Friday, November 29, 2013

Technology leadership and innovation at Google - how does this relate to 'normal' organisations?

I came across the following article by Google on 'the 8 pillars of innovation' a few weeks ago and it got me thinking... what is innovation and technology leadership for a 'normal' company?

'Normal' companies are not Google... but there are many companies that would *love* to be 'like Google' (at least in some respects e.g. market cap, revenue streams, etc.) and so do some of the ideas presented in the article apply?

In many ways, companies like Google, and Apple, and others, are synonymous with innovation. The visible innovation occurs in the market, with new products and services that are offered. The less visible innovation is happening on the inside - as illustrated in the article and also in Hollywood films like 'The Internship' ;) lol

Its hard to imagine a 'disconnect' between the internal culture and the external culture. They may not be the same in every respect but there is no doubt IMHO that there is significant congruence between the two.

I think that is one reason why when I see a focus on client-facing-innovation I get excited because it probably means that there is a very innovative company on the 'inside'.  It makes me want to be part of it :)

One of the interesting points made in the article is how Google handles 'failure' - never fail to fail!  That part reminded me a lot of when I first became a consultant, at Simsion Bowles & Associates (good 'ol SBA)... Graeme (Simsion) did not mind failures, they were a chance to learn, the only rule was 'fail fast and learn quickly' ;) SBA was a very innovative company, at least in my own experience to that point, and its was a really fun place to work and to grow.

As an IT guy, one of the 'spin offs' I look for in an innovative company is how innovative they are in their use of technology.  I just hate it when IT is seen as 'pure expense' or a 'necessary evil' that makes it really hard to enjoy my work... in my career I have had a gut full of 'bureaucratic IT departments' pushing their view of how technology can and can't be used... the worst thing is its done from a purely 'selfish' or 'ignorant' 'don't create work for me' point of view :-/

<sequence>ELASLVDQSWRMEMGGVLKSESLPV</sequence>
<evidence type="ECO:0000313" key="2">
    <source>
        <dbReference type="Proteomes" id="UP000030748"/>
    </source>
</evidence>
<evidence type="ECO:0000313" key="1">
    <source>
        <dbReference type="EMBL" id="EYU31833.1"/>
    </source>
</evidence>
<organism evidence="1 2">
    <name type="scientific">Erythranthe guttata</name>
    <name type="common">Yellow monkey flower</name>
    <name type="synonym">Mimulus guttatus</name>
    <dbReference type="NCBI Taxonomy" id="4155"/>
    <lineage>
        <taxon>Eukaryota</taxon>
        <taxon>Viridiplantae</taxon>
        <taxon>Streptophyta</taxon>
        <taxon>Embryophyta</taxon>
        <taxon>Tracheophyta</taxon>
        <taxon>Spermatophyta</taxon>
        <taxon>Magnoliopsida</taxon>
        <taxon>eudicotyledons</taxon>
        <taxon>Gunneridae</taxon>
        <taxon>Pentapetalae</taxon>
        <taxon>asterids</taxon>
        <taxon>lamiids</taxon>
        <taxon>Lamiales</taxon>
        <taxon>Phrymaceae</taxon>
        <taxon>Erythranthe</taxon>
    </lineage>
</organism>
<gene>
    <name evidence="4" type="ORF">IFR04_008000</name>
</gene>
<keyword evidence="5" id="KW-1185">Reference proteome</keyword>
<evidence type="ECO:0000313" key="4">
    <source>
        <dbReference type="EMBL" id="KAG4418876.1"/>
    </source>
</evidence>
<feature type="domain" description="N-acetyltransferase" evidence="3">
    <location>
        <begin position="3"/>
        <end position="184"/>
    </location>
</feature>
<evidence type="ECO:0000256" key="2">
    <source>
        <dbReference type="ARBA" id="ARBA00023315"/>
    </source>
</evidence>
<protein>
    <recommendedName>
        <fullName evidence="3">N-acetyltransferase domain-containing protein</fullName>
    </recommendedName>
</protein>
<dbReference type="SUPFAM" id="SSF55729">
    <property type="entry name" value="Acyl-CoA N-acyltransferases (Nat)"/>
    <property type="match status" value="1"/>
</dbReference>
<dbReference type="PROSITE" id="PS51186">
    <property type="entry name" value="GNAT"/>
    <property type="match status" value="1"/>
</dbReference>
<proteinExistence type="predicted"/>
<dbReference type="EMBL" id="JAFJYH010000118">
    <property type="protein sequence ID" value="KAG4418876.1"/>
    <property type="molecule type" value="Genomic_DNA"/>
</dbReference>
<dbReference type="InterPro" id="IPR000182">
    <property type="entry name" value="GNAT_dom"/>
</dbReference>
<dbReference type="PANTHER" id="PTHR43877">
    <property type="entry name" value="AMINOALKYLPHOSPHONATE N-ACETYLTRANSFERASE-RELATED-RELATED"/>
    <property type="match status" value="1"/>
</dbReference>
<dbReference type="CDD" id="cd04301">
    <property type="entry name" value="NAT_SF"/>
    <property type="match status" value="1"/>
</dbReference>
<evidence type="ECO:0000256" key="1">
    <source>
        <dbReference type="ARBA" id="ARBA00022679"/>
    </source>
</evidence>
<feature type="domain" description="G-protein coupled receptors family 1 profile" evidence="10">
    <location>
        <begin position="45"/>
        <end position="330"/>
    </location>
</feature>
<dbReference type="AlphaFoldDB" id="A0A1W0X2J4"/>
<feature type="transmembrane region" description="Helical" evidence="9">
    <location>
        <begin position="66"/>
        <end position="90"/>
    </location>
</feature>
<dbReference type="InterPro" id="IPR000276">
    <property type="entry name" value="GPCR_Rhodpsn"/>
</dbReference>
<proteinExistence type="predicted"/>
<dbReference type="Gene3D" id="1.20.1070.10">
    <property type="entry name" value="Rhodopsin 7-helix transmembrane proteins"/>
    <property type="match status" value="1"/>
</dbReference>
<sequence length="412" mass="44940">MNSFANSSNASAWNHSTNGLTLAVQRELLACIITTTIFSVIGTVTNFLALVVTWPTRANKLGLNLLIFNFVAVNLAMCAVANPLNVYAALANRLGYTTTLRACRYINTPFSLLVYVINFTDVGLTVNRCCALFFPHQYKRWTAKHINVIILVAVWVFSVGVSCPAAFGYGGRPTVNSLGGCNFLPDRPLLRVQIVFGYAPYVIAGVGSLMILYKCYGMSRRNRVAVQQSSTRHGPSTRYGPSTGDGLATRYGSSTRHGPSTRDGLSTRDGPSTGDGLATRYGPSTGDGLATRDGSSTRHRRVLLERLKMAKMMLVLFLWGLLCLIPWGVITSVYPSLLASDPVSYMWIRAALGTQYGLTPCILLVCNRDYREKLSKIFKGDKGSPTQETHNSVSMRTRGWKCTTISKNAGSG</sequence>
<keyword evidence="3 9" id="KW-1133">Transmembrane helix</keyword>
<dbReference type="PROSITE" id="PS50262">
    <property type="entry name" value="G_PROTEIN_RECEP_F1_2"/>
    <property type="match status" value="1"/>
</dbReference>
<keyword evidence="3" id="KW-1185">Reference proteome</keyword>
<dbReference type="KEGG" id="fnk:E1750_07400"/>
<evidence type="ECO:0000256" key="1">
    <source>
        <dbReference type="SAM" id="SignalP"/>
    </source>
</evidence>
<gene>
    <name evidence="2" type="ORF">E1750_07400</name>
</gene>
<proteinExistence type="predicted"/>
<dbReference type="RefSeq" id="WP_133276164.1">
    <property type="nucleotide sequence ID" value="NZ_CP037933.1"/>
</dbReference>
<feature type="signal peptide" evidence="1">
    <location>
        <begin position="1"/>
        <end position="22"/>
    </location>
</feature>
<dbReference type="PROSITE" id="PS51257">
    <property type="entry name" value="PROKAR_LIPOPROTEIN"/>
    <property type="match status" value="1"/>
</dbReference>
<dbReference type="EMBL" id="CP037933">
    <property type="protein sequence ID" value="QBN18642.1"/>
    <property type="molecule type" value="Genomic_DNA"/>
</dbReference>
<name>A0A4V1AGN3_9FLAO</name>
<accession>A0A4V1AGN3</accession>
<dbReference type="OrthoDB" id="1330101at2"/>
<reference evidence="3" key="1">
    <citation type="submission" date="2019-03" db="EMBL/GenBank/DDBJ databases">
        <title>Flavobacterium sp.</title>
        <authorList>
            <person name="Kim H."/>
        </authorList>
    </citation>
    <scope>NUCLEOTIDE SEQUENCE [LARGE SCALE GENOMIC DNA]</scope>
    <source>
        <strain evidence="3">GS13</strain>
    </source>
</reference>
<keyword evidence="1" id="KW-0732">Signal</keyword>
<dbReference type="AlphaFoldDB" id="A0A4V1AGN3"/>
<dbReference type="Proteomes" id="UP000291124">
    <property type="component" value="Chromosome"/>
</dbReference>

As a disclaimer, let me say that last part is not a criticism, it is more of a challenge!

Every company needs to have some control over their technology, its cost, impact, etc. but I think it sometimes goes too far... people so far removed from the 'customer' think they are in charge and that they can make up the requirements... this is where it all goes pear shaped IMHO.

The 'effect' of client-facing-innovation is a catalyst to putting the focus squarely back on the client and their needs and when this happens it can help 'obliterate' the way companies think about technology (to borrow an expression from Michael Hammer in his famous 'don't automate, obliterate' article in the HBR).

The 'spin off' winners are the internal staff who get to share in the innovations created for clients and, to coin another term, 'the cobblers children will *finally* get new shoes'... because the shoes will have been designed for the client and, as we all know, there is nothing more enlightening than 'walking a mile in another person's (the clients) shoes' ;)

I hope our 'cobblers' in your organisation are up for it, there are a lot of new shoes to make ... welcome to the revolution ;) **1

**1 I had a choice between the song 'Children of the Revolution' by T-Rex or Tommy Lee Jones' quote from 'Under Siege' ... I went with the song :)

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